An Adventure in “DIY”
Tami Worker, Investigative Project Engineer- As my husband and I prepare for the arrival of our second child, I’ve been thinking about the preparation differences for our first child compared to our second child. The preparation for baby number one included multiple trips to Buy Buy Baby and Babies R Us and hours spent researching everything from cloth diapers to car seats to bottle warmers. There are so many products on the market today that figuring out what you actually need versus what would be a nice convenience presents a real challenge.
With baby number two on the way, this time around we already have all the junk (er necessities) and just need to dig them out of our storage room. So what is left to do? Well, we should probably figure out where the new baby is going to sleep.
Our nursery is your basic green and yellow with safari animals, so no need to redecorate there. We decided to move our son, who is almost 18 months old now, to the room next to the nursery which the previous owners had painted with a hideous shade of blue. Now don’t get me wrong, I like blue, but not when it covers all four walls in two rooms of the house plus an accent wall in the living room. There must have been a special sale on five gallon paint buckets.
The goal in designing our son’s room was to create something fun, yet versatile and somewhat classic so that it could last for several years. This meant no murals of farm animals, spaceships, or superheroes (not that we are artistic enough to paint that anyway). We decided on a chair rail half-height with a light grey on top and dark blue and white chevron stripes on the bottom. I have to give credit to my husband on this one, since he basically took on the project while I wrangled the kid and the dog. I was successful at keeping them out of the paint about 90% of the time.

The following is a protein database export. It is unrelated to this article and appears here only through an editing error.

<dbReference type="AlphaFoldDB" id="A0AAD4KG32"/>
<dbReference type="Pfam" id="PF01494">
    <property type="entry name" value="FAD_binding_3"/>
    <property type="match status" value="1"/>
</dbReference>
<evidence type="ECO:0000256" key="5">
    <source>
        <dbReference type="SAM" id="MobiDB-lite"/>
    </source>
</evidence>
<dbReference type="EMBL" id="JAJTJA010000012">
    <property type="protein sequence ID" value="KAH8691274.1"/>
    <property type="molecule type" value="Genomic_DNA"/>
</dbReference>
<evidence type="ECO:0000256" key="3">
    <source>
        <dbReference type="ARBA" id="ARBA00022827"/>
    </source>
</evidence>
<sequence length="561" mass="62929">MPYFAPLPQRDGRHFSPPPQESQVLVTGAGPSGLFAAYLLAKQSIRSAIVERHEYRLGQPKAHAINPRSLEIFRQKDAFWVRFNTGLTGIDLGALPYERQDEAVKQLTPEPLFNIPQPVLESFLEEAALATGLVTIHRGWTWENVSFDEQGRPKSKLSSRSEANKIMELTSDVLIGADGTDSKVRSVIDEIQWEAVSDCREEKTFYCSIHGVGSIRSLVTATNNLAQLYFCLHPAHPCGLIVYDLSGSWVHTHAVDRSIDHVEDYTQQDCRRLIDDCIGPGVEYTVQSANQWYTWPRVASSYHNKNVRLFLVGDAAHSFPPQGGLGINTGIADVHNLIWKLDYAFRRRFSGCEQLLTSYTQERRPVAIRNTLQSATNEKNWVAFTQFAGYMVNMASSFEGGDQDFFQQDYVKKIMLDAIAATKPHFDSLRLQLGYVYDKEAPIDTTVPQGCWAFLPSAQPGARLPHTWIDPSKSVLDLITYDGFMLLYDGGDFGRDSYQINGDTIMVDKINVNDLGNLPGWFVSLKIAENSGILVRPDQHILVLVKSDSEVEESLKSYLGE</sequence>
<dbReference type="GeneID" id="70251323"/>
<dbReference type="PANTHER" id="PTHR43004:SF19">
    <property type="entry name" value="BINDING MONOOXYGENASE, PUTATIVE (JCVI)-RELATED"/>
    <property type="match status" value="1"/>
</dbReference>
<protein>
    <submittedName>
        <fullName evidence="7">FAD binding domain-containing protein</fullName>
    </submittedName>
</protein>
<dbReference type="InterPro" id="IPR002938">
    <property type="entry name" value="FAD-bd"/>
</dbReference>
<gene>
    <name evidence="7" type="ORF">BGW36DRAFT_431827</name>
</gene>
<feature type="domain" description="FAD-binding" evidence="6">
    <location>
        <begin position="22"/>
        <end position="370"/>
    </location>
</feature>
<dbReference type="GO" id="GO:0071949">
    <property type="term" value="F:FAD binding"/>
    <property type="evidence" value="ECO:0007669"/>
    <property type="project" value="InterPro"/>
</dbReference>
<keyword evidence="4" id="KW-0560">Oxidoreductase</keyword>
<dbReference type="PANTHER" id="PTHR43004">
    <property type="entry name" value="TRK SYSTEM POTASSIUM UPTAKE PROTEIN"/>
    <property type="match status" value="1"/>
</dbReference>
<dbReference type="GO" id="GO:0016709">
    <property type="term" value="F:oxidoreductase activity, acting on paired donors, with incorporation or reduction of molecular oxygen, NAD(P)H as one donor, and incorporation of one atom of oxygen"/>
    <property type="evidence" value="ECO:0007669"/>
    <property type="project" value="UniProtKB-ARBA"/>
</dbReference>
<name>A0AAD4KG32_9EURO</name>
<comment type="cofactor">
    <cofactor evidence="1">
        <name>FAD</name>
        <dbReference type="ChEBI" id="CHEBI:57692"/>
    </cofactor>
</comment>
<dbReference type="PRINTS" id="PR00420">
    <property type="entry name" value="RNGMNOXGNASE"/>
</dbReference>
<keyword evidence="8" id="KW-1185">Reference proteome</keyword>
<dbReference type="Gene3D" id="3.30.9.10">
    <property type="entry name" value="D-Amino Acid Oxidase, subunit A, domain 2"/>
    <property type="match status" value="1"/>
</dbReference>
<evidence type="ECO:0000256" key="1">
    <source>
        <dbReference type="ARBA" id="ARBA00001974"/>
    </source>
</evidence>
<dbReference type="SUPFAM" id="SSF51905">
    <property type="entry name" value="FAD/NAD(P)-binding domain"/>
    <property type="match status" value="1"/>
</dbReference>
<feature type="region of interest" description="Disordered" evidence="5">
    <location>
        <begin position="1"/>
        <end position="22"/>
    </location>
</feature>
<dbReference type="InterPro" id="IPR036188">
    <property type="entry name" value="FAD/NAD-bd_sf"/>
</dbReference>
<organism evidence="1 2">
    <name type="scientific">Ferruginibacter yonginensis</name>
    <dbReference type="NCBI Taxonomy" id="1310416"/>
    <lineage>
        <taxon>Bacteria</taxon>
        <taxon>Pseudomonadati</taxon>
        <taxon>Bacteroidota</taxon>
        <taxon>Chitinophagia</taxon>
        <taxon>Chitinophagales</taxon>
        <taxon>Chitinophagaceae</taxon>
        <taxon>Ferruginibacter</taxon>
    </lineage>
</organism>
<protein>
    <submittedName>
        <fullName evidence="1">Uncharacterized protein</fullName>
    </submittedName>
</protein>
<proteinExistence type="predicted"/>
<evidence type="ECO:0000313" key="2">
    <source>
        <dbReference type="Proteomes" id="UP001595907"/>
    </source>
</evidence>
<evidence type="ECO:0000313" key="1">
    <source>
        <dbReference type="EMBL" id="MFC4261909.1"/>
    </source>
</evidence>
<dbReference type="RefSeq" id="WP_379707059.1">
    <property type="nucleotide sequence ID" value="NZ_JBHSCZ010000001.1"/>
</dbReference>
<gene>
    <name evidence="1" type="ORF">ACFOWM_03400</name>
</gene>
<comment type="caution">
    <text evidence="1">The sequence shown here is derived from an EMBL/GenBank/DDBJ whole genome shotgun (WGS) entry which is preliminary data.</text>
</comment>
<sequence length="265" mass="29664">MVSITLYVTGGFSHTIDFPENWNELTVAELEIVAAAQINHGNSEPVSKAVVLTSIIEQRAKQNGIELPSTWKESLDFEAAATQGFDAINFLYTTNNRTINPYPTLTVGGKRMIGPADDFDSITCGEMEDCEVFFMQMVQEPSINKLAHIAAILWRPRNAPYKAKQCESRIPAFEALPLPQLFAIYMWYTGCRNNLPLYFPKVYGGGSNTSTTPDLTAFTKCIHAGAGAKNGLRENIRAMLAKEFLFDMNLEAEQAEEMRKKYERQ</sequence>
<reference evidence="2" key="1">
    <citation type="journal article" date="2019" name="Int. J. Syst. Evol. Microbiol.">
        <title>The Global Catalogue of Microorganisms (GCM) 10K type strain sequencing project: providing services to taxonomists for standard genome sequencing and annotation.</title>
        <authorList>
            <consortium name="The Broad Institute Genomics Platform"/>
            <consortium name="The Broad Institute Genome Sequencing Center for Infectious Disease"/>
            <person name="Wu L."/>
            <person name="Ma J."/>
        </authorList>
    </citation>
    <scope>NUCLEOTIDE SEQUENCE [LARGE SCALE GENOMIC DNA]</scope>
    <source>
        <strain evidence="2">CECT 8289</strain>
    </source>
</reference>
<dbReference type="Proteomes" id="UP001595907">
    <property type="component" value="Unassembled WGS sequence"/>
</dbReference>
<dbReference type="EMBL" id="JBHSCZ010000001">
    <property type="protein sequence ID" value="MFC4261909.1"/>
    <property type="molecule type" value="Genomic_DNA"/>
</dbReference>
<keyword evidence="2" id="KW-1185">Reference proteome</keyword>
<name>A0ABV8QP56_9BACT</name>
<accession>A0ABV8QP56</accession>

First he installed the chair rail and painted the grey portion. Then came the fun part: measuring and taping the bottom half of the wall. Keep in mind my husband is an engineer, so the measuring component was pretty much a cake walk, but also had to be done with the highest level of precision. He first measured the distance from the chair rail to the baseboard and divided that by four, knowing we wanted four wide stripes. He dropped vertical lines offset from each other, measured the distance, and ran a horizontal string line to set the vertices, creating 45-degree edge lines. Once the measuring was complete, he began taping and painting (a single wall to start with). Everything was running smoothly until the tape was removed, at which point our biggest fear came true: the paint had bled through the tape. At this point we had put so much time into the project that the thought of starting over was very overwhelming. But, we charged on. After some time spent on Google, we discovered a method that was supposed to prevent bleeding which involved taping, then running over the tape with the white first on the side where the blue would later be painted. The white paint would fill in the voids on the textured wall so that the blue would stop right at the tape line. So, we re-painted the wall white, re-taped, painted the white then the blue and crossed our fingers. Much to our happiness, it worked! With all of the hours spent on this project, all we can do at this point is hope and pray that our son doesn’t tell us in a year or two that he hates chevron stripes. . .